2
   

The trouble with your press

 
 
nimh
 
  1  
Reply Tue 8 Apr, 2008 07:35 pm
Does the revelation of John Yoo's 2003 "torture memo", which legitimized all but the most gruesome forms of torture, declaring the President entitled to override existing laws and statutes on the matter at his personal discretion, and arguably paved the way for Abu Ghraib, deserve as much media attention as what Obama's pastor once said?

Of course not, silly.

But does it at least deserve as much media attention as, say, Obama's bowling score?

Glenn Greenwald tries to gauge the answer:

Quote:
The U.S. establishment media in a nutshell

Saturday April 5, 2008

In the past two weeks, the following events transpired. A Department of Justice memo, authored by John Yoo, was released which authorized torture and presidential lawbreaking. It was revealed that the Bush administration declared the Fourth Amendment of the Bill of Rights to be inapplicable to "domestic military operations" within the U.S. The U.S. Attorney General appears to have fabricated a key event leading to the 9/11 attacks and made patently false statements about surveillance laws and related lawsuits. Barack Obama went bowling in Pennsylvania and had a low score.

Here are the number of times, according to NEXIS, that various topics have been mentioned in the media over the past thirty days:

    "Yoo and torture" - 102 "Mukasey and 9/11" -- 73 "Yoo and Fourth Amendment" -- 16 "Obama and bowling" -- 1,043 "Obama and Wright" -- More than 3,000 (too many to be counted) "Obama and patriotism" - 1,607 "Clinton and Lewinsky" -- 1,079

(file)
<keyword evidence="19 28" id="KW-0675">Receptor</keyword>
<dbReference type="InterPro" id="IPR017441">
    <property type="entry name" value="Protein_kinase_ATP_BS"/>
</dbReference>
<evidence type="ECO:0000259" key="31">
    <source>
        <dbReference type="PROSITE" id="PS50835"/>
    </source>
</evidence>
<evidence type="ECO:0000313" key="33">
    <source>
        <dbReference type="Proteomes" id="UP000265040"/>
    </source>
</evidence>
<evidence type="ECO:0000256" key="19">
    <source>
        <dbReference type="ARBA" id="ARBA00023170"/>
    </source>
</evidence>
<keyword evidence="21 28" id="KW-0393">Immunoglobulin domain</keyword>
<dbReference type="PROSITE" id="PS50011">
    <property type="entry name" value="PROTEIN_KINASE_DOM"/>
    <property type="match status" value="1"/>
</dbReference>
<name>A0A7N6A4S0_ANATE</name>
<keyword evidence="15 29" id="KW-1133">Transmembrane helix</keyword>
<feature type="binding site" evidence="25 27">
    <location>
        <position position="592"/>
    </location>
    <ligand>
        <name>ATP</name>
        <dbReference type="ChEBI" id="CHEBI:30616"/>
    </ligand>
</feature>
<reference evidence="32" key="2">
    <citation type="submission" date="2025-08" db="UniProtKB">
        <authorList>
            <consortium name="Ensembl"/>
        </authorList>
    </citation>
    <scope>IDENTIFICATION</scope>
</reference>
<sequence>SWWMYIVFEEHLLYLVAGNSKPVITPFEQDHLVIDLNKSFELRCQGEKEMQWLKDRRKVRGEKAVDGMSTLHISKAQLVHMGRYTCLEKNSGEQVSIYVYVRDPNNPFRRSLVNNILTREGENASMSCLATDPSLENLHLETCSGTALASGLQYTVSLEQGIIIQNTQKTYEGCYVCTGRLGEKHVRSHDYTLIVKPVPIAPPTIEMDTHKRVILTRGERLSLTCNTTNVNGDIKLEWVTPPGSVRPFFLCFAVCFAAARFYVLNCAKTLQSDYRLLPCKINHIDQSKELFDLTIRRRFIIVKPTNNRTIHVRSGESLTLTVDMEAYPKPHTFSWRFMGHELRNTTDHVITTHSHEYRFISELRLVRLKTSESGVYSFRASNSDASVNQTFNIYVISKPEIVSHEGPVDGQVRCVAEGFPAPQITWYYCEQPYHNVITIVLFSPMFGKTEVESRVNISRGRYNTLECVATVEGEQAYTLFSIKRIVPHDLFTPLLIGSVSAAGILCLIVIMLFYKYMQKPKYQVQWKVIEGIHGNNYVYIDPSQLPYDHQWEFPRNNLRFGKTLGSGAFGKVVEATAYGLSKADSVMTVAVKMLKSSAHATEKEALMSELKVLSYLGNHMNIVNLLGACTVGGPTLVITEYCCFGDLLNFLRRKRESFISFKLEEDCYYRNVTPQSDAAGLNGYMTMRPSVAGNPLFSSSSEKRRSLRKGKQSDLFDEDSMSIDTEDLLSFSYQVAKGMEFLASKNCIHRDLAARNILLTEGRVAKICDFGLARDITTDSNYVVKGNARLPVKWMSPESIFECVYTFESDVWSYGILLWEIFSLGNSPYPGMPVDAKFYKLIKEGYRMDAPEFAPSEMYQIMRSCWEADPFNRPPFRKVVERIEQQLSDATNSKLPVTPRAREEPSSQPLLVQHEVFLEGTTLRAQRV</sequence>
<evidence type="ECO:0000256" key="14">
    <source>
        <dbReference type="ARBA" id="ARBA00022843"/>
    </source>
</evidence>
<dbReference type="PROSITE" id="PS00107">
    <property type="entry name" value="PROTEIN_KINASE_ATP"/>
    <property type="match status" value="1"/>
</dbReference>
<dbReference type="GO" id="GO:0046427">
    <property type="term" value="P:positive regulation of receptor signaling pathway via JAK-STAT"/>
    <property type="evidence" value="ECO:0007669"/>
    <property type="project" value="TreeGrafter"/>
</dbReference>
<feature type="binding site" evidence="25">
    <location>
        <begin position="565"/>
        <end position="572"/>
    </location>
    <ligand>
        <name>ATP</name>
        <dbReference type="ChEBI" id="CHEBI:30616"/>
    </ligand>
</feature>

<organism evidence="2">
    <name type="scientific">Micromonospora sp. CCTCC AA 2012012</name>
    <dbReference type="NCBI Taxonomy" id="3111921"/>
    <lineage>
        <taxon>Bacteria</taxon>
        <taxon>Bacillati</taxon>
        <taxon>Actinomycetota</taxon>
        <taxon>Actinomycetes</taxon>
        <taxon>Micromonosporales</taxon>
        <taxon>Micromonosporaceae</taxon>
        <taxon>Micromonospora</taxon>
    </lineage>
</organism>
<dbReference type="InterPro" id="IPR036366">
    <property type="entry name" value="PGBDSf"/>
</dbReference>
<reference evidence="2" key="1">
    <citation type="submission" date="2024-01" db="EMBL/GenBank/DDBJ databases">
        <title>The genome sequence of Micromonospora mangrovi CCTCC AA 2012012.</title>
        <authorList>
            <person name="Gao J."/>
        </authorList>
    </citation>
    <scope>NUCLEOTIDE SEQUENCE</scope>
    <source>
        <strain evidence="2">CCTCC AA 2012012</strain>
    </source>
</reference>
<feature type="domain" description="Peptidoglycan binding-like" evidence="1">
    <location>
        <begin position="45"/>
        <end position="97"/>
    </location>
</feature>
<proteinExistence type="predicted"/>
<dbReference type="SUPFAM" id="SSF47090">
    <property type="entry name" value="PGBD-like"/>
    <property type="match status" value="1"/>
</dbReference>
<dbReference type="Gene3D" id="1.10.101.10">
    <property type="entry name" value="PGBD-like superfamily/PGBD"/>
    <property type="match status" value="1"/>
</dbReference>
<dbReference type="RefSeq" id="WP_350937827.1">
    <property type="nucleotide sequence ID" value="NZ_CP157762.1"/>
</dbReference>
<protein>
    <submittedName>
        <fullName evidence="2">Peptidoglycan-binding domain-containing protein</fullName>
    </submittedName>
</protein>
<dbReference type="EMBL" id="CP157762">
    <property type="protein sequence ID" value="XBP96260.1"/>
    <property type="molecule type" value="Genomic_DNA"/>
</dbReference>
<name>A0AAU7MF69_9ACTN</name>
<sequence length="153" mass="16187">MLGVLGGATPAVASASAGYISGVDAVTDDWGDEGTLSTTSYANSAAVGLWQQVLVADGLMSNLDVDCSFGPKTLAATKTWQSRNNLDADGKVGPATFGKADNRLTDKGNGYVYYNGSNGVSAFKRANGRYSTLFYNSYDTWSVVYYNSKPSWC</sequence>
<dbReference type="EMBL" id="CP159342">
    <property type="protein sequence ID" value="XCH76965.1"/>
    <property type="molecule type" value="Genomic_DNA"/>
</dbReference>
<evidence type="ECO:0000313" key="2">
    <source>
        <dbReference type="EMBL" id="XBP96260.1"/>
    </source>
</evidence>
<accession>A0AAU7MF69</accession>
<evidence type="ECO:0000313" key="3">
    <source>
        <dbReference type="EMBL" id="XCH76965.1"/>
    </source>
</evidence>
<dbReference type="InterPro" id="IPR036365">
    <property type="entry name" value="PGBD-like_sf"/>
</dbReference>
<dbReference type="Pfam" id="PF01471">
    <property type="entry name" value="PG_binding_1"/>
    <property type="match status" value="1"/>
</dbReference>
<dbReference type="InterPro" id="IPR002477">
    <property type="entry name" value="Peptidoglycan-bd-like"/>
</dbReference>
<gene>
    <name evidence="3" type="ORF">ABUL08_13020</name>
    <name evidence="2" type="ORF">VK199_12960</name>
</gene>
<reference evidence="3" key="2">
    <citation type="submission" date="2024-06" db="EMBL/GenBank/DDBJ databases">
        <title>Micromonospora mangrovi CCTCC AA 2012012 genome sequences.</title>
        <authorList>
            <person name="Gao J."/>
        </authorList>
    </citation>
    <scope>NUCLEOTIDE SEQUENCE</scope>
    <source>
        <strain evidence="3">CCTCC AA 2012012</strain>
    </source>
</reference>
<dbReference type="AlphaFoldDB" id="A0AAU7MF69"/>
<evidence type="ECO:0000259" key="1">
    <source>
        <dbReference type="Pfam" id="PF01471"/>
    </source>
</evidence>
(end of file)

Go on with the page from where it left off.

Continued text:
[..] "Media critic" Howie Kurtz in the Washington Post today devoted pages of his column to Obama's bowling and eating habits and how that shows he's not a regular guy but an Arrogant Elitist, compiling an endless string of similar chatter about this from Karl Rove, Maureen Dowd, Walter Shapiro and Ann Althouse. Bloomberg's Margaret Carlson devoted her whole column this week to arguing that, along with Wright, Obama's bowling was his biggest mistake, a "real doozy."

Obama's bowling has provided almost a full week of programming on MSNBC. Gail Collins, in The New York Times, today observed that Obama went bowling "with disastrous consequences." And, as always, they take their personality-based fixations from the Right, who have been promoting the Obama is an Arrogant, Exotic, Elitist Freak narrative for some time. In a typically cliched and slimy article, Time's Joe Klein this week explored what the headline called Obama's "Patriotism Problem," where we learn that "this is a chronic disease among Democrats, who tend to talk more about what's wrong with America than what's right." He trotted it all out -- the bowling, the lapel pin, Obama's angry, America-hating wife, "his Islamic-sounding name."

Needless to say, these serious and accomplished political journalists are only focusing on these stupid and trivial matters because this is what the Regular Folk care about. They speak for the Regular People, and what the Regular People care about is not Iraq or the looming recession or health care or lobbyist control of our government or anything that would strain the brain of these reporters. What those nice little Regular Folk care about is whether Obama is Regular Folk just like them, whether he can bowl and wants to gorge himself with junk food.

Our nation's coddled, insulated journalist class reaches these conclusions about what Regular Folk think using the most self-referential, self-absorbed thought process imaginable. The proof that the Regular People are interested in these things is that . . . the journalists themselves chatter about it endlessly. In Great American Hypocrites, I described the process as follows in the context of examining the three-week-long media obsession with John Edwards' haircut (to the exclusion of a whole array of revelations about what the government was doing or planning to do) and how they justified that coverage: